We reported in our February 13th issue of CargoForwarder Global on the pro’s and con’s of Etihad’s supposed tie-in with Alitalia.
As an afterthought, we tend to think that maybe there’s a different strategy behind the Arabian carrier’s expensive move into the ever ailing Italian carrier.
In the meantime Italian sources report that an agreement has been reached between Alitalia and its unions regarding the proposed airline’s industrial plan and cost cuts and that both sides would
sign off on this as first step.
Furthermore, AZ’s management has proposed solidarity contracts for up to 590 of its cabin personnel in another move to cut staff costs.
The above measures are sure to keep Etihad’s top management somewhat happy that Alitalia is taking their demands seriously.
The above is still only the tip of the iceberg!
However, is this all that Etihad is aiming for? If so, then a pretty expensive exercise whereby the danger still exists that things may not work to the financial benefit of Etihad at the end of the day.
What could be the real strategy behind it all?
There were all sorts of rumors a year or so ago that Etihad (EY) had approached Air France with the request that they consider selling off KLM, Martinair and Transavia to Etihad.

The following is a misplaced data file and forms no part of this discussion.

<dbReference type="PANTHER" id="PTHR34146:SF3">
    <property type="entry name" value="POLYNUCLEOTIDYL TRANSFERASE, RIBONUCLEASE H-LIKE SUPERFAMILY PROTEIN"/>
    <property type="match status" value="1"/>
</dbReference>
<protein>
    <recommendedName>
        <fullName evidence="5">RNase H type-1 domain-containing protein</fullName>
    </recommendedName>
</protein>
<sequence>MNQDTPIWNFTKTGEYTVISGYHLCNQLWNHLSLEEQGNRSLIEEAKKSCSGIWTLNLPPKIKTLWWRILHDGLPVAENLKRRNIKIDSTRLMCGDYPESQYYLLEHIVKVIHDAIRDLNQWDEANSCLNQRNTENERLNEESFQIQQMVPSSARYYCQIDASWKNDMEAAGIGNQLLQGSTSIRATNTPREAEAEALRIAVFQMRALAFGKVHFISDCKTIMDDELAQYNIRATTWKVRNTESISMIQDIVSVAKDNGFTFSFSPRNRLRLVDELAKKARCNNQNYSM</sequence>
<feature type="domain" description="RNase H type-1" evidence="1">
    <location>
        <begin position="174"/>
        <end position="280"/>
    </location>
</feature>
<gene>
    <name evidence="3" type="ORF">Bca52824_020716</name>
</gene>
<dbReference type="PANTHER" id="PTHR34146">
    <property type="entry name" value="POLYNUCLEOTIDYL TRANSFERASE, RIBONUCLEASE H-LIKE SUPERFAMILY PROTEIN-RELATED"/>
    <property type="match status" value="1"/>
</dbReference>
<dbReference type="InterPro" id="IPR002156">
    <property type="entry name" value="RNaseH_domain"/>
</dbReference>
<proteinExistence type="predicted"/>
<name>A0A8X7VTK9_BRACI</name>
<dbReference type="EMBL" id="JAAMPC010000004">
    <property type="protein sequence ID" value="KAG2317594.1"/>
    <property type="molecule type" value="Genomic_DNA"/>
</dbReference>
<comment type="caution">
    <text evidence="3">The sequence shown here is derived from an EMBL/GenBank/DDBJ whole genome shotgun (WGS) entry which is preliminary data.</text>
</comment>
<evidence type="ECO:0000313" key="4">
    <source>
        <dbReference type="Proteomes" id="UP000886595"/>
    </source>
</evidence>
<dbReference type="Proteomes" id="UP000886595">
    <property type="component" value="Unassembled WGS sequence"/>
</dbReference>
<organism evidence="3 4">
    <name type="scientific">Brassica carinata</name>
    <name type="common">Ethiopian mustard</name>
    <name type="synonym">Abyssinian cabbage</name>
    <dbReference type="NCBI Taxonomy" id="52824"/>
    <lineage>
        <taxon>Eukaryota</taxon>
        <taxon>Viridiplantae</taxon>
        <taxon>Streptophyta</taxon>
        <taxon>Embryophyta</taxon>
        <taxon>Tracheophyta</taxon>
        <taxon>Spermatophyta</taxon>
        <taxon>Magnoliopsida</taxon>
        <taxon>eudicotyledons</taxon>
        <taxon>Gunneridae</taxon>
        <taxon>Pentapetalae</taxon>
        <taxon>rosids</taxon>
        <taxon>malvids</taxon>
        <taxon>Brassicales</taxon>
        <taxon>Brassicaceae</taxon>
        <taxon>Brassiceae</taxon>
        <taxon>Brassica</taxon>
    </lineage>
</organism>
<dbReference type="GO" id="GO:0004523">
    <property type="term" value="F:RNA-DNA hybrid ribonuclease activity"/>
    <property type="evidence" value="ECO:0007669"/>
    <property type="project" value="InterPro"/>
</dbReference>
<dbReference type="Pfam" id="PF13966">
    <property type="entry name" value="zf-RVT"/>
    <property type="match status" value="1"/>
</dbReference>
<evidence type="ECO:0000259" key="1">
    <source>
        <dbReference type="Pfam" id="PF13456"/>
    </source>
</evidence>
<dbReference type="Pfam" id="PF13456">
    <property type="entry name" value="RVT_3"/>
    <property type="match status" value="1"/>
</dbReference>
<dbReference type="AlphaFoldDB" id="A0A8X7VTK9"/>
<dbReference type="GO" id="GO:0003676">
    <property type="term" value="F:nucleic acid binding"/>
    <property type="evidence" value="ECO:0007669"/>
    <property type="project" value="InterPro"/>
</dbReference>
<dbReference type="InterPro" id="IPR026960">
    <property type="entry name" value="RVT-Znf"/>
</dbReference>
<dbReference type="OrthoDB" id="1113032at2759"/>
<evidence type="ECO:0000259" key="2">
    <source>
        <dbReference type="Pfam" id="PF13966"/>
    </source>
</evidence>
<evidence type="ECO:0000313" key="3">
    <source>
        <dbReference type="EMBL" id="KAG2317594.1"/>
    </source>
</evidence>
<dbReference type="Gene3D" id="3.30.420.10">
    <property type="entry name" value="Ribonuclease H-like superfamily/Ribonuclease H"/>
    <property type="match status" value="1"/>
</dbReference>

This was turned down by AF.
In the meantime however, despite the rebuff oflast year, EY has managed to maneuver itself into a close alliance with the AF/KL group by getting into bed more often together on the passenger side.
Apart from this, KLM now has one of its freighters flying for Etihad and in turn, Etihad is building Amsterdam airport into one of their cargo hubs.
This can’t all be coincidence - can it?
One remembers well KLM’s initial investments into Alitalia which ended up with them gaining approximately a 25% equity share and at the end of the day, a failed alliance.
AF/KL can no longer afford to even think of putting more cash into keeping Alitalia afloat.
Can you imagine the reactions from their unions and shareholders when AF is telling them they have to shed more than 8,000 staff and in the same breath, state they want to invest (again) into AZ.
That would end up in something near to an internal war.
Etihad needs to have a strong and reliable alliance within the European arena. They don‘t have it with their present investment in Air Berlin, which is anyway too small to use as a useful ally in Europe.
Are we then going to witness somewhere down the road a holding company being set up between Air France-KLM and Etihad along the lines of the IAG (BA & IB) alliance?
Could well be as we can’t imagine that Etihad is pumping money through the door when they won’t see it coming back the other end.
Speculation? Not necessarily!
EY’s positioning itself in AMS, AF-KL’s financial woes which could be settled easier and the leverage of all three carriers to come out on top in the air cargo scene.
So, maybe 1+1 will end up at 3!
John Mc Donagh